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The first known use of the term is from 1591 in England. Whitewash is a cheap white paint or coating of chalked lime that was used to quickly give a uniform clean appearance to a wide variety of surfaces, for instance, the entire interior of a barn.
In 1800 in the United States, the word was used in a political context, when a Philadelphia Aurora editorial said that "if you do not whitewash President Adams speedily, the Democrats, like swarms of flies, will bespatter him all over, and make you both as speckled as a dirty wall, and as black as the devil."
For instance, during the Soviet invasion of Czechoslovakia following the Prague Spring of 1968, the Press Group of Soviet Journalists released a collection of "facts, documents, press reports and eye-witness accounts." Western journalists promptly nicknamed it as "The White Book", both for its white cover and its attempts to whitewash the invasion by creating the impression that the Warsaw Pact countries had the right and duty to invade.
Japan is accused of whitewashing its history of warfare and imperialism during World War II by omitting or minimizing subjects such as the Nanking Massacre in textbooks.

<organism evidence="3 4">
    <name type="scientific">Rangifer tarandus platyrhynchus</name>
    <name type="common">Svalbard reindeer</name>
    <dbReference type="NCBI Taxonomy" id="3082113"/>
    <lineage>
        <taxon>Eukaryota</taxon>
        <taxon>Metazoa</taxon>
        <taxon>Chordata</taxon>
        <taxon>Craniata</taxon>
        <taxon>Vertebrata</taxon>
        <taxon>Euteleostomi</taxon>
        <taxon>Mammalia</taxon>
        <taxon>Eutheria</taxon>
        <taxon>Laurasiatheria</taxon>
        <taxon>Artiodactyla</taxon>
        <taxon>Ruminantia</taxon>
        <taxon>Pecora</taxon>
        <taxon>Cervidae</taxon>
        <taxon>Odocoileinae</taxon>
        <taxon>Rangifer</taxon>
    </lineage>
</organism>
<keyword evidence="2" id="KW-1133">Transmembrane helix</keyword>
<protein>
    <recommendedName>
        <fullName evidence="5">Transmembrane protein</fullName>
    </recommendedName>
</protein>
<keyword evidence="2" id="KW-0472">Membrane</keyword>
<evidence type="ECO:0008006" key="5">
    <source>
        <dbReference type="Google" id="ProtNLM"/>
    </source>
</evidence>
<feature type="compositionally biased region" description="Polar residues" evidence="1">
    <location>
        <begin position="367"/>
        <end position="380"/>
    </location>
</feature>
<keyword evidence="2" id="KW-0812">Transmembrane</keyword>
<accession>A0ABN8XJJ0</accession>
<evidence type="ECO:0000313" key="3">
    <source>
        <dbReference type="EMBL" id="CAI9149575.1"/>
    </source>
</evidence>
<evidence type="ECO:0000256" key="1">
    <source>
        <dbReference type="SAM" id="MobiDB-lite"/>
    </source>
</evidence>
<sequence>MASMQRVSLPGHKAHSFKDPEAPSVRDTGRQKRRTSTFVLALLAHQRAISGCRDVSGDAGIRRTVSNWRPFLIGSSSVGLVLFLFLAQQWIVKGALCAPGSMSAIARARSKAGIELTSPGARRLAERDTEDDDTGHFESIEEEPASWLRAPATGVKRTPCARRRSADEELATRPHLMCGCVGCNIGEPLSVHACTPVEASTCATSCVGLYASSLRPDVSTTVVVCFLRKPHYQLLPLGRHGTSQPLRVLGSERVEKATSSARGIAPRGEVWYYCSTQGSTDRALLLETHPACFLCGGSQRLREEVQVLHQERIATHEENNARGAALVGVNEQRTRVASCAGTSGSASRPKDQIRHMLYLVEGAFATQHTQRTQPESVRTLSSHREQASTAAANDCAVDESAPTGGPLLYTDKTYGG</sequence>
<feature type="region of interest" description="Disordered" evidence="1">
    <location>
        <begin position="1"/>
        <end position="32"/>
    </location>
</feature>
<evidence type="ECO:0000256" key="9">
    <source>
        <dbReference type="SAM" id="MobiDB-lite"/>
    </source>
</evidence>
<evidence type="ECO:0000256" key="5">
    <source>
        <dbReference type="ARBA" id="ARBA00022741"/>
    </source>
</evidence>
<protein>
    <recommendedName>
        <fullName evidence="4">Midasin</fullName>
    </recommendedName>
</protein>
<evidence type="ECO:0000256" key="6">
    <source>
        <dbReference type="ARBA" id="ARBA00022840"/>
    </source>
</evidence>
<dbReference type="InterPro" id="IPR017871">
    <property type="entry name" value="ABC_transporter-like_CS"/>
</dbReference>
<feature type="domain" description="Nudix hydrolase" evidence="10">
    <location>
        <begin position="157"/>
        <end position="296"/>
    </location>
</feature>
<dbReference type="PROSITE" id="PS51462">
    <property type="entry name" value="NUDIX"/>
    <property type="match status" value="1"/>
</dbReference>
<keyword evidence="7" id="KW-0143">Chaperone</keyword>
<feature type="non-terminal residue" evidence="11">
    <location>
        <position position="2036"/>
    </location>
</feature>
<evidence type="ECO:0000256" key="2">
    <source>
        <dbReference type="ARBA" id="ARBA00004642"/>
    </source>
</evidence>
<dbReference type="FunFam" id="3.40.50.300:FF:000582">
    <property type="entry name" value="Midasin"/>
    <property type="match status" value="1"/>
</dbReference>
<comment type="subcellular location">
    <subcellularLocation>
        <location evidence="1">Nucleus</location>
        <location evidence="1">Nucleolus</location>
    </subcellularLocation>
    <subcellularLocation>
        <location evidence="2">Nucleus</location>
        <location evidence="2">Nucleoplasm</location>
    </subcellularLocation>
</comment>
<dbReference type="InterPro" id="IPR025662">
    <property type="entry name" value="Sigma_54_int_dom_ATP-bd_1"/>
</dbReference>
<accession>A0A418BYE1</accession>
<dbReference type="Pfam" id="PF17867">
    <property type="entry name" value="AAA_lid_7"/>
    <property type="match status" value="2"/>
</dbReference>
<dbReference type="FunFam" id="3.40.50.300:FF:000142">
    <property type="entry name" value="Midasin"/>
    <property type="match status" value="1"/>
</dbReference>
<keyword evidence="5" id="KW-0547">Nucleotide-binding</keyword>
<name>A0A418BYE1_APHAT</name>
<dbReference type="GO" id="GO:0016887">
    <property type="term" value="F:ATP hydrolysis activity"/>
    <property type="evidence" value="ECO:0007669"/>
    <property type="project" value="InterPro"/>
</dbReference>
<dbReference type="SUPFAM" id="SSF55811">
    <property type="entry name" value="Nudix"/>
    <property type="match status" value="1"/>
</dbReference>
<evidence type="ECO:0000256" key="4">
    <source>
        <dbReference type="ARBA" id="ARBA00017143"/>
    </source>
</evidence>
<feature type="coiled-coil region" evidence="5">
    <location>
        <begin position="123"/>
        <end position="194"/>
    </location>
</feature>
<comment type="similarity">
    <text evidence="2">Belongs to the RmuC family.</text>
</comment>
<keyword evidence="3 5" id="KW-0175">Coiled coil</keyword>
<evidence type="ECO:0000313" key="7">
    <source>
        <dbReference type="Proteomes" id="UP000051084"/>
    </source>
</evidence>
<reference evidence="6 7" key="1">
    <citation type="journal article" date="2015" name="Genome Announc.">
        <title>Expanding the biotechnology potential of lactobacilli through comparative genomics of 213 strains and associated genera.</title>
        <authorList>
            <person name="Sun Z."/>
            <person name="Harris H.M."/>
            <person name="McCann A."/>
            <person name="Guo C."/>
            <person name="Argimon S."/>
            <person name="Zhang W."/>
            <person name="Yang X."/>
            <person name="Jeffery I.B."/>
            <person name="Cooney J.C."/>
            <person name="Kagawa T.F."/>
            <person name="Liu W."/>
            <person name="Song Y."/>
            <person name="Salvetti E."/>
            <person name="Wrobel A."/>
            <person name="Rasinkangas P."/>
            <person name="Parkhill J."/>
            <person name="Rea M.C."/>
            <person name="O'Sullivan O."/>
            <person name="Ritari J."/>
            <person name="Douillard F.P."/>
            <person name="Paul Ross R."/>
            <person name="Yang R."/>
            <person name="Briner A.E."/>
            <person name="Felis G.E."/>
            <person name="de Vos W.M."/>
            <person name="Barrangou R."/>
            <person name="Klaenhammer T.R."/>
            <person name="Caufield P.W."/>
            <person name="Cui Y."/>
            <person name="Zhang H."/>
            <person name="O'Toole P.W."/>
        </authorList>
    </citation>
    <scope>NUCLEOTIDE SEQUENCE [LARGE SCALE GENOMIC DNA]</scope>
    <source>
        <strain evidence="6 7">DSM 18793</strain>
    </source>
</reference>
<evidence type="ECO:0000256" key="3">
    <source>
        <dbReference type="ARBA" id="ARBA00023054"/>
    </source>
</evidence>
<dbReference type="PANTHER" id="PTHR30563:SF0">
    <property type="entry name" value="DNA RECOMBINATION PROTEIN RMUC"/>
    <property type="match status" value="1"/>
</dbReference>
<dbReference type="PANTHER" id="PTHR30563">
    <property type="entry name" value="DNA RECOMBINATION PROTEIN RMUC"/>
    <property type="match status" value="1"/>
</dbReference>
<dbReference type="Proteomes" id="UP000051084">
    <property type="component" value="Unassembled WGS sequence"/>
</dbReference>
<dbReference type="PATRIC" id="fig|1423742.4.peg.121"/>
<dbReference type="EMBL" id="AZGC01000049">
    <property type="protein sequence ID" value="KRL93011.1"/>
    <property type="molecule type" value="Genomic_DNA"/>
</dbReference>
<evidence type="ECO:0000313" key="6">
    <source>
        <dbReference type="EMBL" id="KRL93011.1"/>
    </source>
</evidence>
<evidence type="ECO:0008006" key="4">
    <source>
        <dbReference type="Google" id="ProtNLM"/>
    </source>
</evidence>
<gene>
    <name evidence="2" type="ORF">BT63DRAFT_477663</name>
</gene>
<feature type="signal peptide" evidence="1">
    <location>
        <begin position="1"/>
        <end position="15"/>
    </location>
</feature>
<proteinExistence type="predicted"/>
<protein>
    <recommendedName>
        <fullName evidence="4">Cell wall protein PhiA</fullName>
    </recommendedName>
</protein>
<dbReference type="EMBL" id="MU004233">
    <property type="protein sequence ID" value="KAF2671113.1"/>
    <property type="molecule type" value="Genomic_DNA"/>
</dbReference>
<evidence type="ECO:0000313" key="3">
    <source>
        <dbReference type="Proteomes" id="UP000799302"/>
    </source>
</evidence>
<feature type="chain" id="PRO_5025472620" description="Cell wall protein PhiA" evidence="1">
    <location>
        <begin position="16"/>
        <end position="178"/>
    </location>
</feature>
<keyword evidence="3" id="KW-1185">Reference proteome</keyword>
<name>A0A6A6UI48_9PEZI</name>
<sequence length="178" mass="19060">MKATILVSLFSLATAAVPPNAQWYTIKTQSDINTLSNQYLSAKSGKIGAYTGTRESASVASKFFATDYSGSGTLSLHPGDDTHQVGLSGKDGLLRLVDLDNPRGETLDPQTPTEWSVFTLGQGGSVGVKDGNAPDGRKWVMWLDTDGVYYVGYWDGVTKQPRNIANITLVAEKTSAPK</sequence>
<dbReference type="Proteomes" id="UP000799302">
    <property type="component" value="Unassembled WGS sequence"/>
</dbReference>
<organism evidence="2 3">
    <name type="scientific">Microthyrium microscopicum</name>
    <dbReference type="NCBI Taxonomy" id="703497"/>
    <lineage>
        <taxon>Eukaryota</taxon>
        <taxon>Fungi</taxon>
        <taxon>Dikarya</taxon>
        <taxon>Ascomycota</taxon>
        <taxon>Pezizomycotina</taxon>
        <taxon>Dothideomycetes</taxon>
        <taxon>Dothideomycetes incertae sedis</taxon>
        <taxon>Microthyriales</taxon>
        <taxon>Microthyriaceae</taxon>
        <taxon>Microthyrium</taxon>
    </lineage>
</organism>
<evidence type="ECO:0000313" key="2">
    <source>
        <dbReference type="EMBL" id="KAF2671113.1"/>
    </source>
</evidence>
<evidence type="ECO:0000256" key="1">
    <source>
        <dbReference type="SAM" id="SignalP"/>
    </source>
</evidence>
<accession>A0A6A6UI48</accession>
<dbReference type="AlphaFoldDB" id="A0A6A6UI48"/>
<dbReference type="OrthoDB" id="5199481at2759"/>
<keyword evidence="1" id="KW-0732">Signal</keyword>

In the study of reputation systems by means of algorithmic game theory, whitewashing is used to refer to an agent abandoning a tarnished identity and re-creating a new blank one,:682 in what is more widely known in Internet slang as sockpuppeting.
The text of Michelle Alexander's The New Jim Crow has been identified as being whitewashed due to the bias of its conceptual framework. It omits pertinent African American people and history, as well as politically radical ideas in favor of a more conventional and mainstream perspective. Critics maintain that the text has been whitewashed for white middle-class consumption.
Novels by George Orwell have dealt with the subject of whitewash as well. In Animal Farm, the pig Napoleon tries to whitewash history by deleting a few characters from the minds of the other animals. This was perceived as a direct reference to the USSR under Stalin. The protagonist of his novel Nineteen Eighty-Four, set in a totalitarian dictatorship, is employed as a routine falsifier of the historical record to ensure that it is always in keeping with the party line.
Czech writer Milan Kundera, in his novel The Book of Laughter and Forgetting, described histories being revised with both text and photos being changed to take out unpopular dissidents or people on the wrong side of the government.
Since the late 20th century in the United States, new terms have been coined to relate to similar efforts to associate with desirable social goals or get on a bandwagon.